Kanakagiri Siddhartha

Solstice at Panipat

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5 stars. A must read for any history enthusiast. The illustrations, the pictures, the references, just like history needs to be told. Special mention to the quality of printing and binding, i am a keen observer of these things. The font is very readable serif, may be Adobe Caslon. Good job publishers!

Marathas saved India by sacrificing a hundred thousand men at Panipat.This is how i look at Panipat 1761. Look at Syria, Libya, Iran, Iraq and Afghanistan to see what would have befallen India had it not for the Marathas. Sure they lost the battle. They also lost a whole generation of battle hardened leaders and able administrators. But they inflicted enough damage to Abdali's forces that he left for Kabul and never eyed Delhi again. Here Mr Kulkarni sets the context going back 50 years before 1761, and does a great job.

The battle. My school text book, and its current version, had one line on Panipat 1761. No context. No mention that it was Abdali's sixth invasion of Delhi. No mention that he reportedly took off with 12 crores worth treasure in 1757. Nothing on Marathas defeating Abdali's son at Attock in 1758.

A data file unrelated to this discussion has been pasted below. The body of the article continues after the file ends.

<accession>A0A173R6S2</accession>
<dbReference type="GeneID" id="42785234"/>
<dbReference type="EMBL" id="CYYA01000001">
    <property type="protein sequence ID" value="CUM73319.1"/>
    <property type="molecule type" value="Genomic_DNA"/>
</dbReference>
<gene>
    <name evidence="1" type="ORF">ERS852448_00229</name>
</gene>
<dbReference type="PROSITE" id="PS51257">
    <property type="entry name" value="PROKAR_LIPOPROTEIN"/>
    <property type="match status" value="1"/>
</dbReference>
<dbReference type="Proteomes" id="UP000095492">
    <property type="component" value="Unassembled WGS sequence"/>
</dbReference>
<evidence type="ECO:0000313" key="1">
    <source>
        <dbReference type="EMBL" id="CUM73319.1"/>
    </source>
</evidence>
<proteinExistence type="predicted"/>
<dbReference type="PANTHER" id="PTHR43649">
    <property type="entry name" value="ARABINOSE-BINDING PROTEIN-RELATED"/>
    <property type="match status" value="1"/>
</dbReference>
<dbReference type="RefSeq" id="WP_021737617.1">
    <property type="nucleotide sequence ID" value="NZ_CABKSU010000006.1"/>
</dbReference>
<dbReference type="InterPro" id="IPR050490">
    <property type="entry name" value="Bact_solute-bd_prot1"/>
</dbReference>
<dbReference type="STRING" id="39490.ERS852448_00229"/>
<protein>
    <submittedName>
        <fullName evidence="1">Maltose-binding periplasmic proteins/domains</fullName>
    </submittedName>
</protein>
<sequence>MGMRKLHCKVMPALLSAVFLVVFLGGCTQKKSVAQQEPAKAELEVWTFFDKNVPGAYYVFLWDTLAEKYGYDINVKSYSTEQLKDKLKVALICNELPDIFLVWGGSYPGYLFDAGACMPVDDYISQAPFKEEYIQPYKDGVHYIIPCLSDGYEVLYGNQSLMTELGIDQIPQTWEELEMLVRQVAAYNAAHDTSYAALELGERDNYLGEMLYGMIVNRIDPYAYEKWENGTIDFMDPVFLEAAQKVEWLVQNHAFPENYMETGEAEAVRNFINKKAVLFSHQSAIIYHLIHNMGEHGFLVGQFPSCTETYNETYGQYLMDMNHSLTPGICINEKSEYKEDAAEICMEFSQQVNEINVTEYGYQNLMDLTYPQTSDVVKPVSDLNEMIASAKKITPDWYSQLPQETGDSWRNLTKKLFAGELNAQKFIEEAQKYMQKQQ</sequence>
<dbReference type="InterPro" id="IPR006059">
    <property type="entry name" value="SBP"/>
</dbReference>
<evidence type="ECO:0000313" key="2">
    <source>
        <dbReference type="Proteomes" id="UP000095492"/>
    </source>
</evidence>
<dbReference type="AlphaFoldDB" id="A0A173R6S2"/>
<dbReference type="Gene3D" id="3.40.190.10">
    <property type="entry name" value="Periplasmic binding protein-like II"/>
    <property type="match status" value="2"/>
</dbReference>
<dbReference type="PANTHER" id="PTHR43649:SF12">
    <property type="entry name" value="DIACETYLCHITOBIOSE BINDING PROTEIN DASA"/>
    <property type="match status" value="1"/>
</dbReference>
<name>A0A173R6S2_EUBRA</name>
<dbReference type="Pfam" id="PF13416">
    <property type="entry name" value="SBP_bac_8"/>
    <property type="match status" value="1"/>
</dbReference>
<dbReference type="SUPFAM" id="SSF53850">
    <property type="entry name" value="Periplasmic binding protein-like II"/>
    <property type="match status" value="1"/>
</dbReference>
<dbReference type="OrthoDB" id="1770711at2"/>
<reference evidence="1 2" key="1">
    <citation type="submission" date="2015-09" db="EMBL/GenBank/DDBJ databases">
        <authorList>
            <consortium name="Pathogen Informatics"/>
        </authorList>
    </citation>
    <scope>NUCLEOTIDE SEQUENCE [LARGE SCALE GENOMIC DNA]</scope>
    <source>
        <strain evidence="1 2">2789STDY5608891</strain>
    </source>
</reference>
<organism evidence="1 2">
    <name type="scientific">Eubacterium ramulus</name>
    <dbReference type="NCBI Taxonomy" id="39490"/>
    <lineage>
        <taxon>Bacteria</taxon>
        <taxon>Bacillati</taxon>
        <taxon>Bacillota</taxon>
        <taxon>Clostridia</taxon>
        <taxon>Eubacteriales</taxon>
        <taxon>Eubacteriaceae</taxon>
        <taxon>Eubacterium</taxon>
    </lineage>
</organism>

Now the book review:

Here Mr Kulkarni sets the context going back 50 years before 1761, and does a great job. He also engages readers about the aspect of financing a battle, using Sadashiv Bhau's letters to his elder cousing, the Peshwa.

This is a story with too many actors, too many heroes. Mr Kulkarni takes time to tell each of their stories. Without dramatizing them, and is mostly non judgmental. Again, great work.

For me, he shines as a narrator when he is writing about Sadashiv Rao Bhau. The hero of this book. A courageous general and an administrator of rare integrity, who attained Veergati at Panipat.

I also enjoyed reading the descriptions of the battle formations, which convinced me feel Ahmad Shah Abdali was one hell of a general. He won Panipat, because he invested a lifetime's instinct and ruthlessness in it.

Of course, the outcome of the battle was a culmination of years of strategic and tactical decisions, good, bad and ugly, from both sides. Mr Kulkarni's book at times meanders, and at times gallops to reach the epic conclusion through most of these events.

Again, a must read for history buffs.

P.S. Also published on my personal blog.

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August 20, 2018

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